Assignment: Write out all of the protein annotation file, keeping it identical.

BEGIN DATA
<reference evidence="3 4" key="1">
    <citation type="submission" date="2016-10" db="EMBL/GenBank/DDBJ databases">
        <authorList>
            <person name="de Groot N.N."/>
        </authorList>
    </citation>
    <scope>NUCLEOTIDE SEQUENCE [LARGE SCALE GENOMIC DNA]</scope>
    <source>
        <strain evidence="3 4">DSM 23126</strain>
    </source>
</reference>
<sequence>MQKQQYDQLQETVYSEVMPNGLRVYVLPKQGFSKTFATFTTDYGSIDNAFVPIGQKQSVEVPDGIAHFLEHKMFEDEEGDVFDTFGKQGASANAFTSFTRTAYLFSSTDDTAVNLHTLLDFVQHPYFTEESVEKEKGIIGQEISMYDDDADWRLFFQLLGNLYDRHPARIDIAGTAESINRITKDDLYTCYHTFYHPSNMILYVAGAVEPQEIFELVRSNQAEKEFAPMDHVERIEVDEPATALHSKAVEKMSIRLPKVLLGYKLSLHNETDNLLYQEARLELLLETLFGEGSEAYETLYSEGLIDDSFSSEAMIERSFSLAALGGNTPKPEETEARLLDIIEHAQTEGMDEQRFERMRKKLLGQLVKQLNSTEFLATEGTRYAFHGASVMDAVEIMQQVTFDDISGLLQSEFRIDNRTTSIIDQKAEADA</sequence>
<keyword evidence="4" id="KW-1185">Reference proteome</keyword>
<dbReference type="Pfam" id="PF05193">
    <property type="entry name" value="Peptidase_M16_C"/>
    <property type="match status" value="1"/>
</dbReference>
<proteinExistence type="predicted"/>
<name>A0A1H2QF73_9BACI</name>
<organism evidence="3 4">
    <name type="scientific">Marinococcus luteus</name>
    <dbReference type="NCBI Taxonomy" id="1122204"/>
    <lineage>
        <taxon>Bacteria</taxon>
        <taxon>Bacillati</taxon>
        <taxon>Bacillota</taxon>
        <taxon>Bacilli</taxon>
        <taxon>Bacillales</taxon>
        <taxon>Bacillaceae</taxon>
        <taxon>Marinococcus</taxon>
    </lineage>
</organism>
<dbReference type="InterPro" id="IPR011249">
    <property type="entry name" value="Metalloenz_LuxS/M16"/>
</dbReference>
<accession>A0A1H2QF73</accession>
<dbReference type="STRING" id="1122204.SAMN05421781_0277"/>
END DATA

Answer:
<reference evidence="3 4" key="1">
    <citation type="submission" date="2016-10" db="EMBL/GenBank/DDBJ databases">
        <authorList>
            <person name="de Groot N.N."/>
        </authorList>
    </citation>
    <scope>NUCLEOTIDE SEQUENCE [LARGE SCALE GENOMIC DNA]</scope>
    <source>
        <strain evidence="3 4">DSM 23126</strain>
    </source>
</reference>
<sequence>MQKQQYDQLQETVYSEVMPNGLRVYVLPKQGFSKTFATFTTDYGSIDNAFVPIGQKQSVEVPDGIAHFLEHKMFEDEEGDVFDTFGKQGASANAFTSFTRTAYLFSSTDDTAVNLHTLLDFVQHPYFTEESVEKEKGIIGQEISMYDDDADWRLFFQLLGNLYDRHPARIDIAGTAESINRITKDDLYTCYHTFYHPSNMILYVAGAVEPQEIFELVRSNQAEKEFAPMDHVERIEVDEPATALHSKAVEKMSIRLPKVLLGYKLSLHNETDNLLYQEARLELLLETLFGEGSEAYETLYSEGLIDDSFSSEAMIERSFSLAALGGNTPKPEETEARLLDIIEHAQTEGMDEQRFERMRKKLLGQLVKQLNSTEFLATEGTRYAFHGASVMDAVEIMQQVTFDDISGLLQSEFRIDNRTTSIIDQKAEADA</sequence>
<keyword evidence="4" id="KW-1185">Reference proteome</keyword>
<dbReference type="Pfam" id="PF05193">
    <property type="entry name" value="Peptidase_M16_C"/>
    <property type="match status" value="1"/>
</dbReference>
<proteinExistence type="predicted"/>
<name>A0A1H2QF73_9BACI</name>
<organism evidence="3 4">
    <name type="scientific">Marinococcus luteus</name>
    <dbReference type="NCBI Taxonomy" id="1122204"/>
    <lineage>
        <taxon>Bacteria</taxon>
        <taxon>Bacillati</taxon>
        <taxon>Bacillota</taxon>
        <taxon>Bacilli</taxon>
        <taxon>Bacillales</taxon>
        <taxon>Bacillaceae</taxon>
        <taxon>Marinococcus</taxon>
    </lineage>
</organism>
<dbReference type="InterPro" id="IPR011249">
    <property type="entry name" value="Metalloenz_LuxS/M16"/>
</dbReference>
<accession>A0A1H2QF73</accession>
<dbReference type="STRING" id="1122204.SAMN05421781_0277"/>